Tourism numbers released by the province last week show the Atlantic bubble, which opened July 3, did not bring large numbers of travellers to the Island, and a Statistics Canada report released this week showed that impact on restaurants.
Compared to last July, P.E.I. showed the largest percentage drop in revenues among the provinces, down 34.6 per cent. The decrease nationally was 24.5 per cent.
The Dundee Arms Inn in Charlottetown will be closing this winter — Oct 15 to April 30 — for the first time in 48 years.
Charlottetown police have fined two more people for hosting parties with more guests in attendance than permitted under COVID-19 measures.
Starting Oct. 1, people travelling on Northumberland Ferries will once again have to leave their vehicles and go to the passenger areas during crossings.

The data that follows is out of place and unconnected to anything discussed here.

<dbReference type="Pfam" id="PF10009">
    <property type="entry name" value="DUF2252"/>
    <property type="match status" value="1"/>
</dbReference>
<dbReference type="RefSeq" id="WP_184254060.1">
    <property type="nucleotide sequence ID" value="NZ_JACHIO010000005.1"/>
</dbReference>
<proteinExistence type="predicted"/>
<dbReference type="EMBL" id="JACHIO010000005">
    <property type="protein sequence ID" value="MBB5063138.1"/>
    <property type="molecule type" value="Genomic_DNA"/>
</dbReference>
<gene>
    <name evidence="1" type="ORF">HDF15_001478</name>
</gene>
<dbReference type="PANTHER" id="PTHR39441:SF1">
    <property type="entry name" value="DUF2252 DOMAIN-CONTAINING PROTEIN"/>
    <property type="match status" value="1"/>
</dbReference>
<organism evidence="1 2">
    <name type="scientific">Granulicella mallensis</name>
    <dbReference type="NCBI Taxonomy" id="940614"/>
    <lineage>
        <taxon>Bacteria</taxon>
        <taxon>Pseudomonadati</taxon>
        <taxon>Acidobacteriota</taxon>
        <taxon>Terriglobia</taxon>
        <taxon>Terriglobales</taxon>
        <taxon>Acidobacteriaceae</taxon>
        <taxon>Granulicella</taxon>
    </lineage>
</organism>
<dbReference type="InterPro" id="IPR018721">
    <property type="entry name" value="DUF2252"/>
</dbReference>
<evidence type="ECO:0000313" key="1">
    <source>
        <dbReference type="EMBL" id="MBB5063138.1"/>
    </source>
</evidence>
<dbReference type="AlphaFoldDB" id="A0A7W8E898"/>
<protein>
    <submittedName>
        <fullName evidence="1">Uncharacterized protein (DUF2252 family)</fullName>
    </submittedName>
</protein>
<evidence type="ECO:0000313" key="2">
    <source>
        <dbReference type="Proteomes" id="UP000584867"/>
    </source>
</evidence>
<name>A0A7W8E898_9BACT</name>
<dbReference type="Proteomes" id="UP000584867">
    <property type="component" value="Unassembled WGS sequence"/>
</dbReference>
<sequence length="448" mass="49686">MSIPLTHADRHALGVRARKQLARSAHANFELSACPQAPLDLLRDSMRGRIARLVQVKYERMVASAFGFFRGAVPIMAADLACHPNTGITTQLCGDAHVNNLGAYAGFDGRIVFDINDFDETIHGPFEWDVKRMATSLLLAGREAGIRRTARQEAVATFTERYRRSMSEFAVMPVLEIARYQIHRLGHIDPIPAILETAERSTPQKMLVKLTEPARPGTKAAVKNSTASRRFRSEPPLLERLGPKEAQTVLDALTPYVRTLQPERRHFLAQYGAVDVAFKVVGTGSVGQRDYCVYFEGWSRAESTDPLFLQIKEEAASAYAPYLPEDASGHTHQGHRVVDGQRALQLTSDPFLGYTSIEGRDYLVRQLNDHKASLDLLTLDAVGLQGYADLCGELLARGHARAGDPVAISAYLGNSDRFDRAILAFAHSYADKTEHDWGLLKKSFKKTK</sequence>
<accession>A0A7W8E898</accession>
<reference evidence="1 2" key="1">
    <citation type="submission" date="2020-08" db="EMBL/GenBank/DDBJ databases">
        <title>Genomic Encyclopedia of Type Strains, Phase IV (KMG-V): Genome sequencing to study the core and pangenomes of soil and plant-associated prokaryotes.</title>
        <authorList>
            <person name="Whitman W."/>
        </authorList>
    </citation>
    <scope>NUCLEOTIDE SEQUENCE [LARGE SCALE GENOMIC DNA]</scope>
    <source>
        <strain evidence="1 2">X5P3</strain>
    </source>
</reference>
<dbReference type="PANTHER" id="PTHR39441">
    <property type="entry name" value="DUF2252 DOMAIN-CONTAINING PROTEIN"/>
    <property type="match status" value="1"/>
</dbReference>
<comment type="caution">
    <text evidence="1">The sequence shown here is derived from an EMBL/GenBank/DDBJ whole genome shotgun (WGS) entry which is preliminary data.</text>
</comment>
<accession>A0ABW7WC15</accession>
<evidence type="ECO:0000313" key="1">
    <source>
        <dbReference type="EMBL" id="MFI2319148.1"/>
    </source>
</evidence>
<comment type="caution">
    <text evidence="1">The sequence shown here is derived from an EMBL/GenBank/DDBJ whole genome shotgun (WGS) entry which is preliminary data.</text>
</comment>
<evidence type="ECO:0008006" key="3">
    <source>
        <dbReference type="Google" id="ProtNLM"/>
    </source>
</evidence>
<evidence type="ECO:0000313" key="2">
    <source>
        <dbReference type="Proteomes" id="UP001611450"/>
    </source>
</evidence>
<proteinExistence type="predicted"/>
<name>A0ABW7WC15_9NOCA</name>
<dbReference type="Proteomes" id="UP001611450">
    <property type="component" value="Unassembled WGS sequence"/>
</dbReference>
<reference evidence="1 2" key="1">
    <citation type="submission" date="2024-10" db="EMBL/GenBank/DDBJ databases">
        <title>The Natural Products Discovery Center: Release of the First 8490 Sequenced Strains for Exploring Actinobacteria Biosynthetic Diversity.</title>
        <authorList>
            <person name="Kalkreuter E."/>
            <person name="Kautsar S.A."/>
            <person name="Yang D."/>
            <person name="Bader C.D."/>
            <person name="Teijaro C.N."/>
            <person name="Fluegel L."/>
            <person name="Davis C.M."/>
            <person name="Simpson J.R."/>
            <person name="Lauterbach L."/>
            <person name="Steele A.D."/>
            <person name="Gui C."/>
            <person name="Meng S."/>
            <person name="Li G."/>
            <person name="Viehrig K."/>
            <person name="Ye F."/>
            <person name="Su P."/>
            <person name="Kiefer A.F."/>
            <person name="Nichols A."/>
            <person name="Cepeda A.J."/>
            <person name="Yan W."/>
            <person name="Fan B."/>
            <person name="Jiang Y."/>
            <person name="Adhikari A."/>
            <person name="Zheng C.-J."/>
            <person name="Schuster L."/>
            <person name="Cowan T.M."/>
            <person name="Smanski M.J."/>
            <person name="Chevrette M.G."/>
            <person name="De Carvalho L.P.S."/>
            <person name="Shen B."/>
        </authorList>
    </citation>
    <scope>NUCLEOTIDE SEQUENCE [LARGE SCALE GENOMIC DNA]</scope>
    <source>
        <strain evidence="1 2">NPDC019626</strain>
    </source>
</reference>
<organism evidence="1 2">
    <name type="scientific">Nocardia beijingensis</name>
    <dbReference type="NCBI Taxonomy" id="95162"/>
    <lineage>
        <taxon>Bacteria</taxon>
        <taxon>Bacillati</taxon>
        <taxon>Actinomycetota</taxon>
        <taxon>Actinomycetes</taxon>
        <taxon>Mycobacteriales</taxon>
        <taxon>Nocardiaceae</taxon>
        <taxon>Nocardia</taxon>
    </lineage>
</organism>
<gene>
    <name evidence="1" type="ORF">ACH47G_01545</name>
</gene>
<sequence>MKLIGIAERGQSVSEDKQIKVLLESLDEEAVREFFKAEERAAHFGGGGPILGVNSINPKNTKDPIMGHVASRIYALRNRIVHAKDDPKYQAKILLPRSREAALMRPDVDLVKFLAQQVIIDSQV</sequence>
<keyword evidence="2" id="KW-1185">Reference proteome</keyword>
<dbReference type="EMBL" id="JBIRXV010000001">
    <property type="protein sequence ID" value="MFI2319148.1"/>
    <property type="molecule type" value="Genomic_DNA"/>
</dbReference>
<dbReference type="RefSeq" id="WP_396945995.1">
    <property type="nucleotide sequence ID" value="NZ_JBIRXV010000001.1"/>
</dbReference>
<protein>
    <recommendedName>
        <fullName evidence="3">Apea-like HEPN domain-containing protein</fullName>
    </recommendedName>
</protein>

Islanders will have earlier access to flu shots this fall as the province, hoping to avoid a dual outbreak of COVID-19 and influenza, ordered vaccine early this year.
There is nothing in Wednesday's throne speech that will solve some of the fundamental problems with the federal government's support for workers during the pandemic, says Conservative MP Rob Moore.
Charlottetown's COVID-19 testing clinic is moving from the Eastlink Centre — the former Civic Centre next to the racetrack — to the former government garage on Park Street, a release from the provincial government said Friday.
The P.E.I. government would like to see one-third of civil servants working from home, even after the pandemic.
An alert app and a saliva test for COVID-19 are likely coming to P.E.I. in the next few months, according to Chief Public Health Officer Dr. Heather Morrison.
There have been 58 confirmed cases of COVID-19 on the Island, with 57 considered recovered. There have been no hospitalizations or deaths, and there is no evidence of community spread.
Retail sales are down overall in the pandemic, but there have been both winners and losers.
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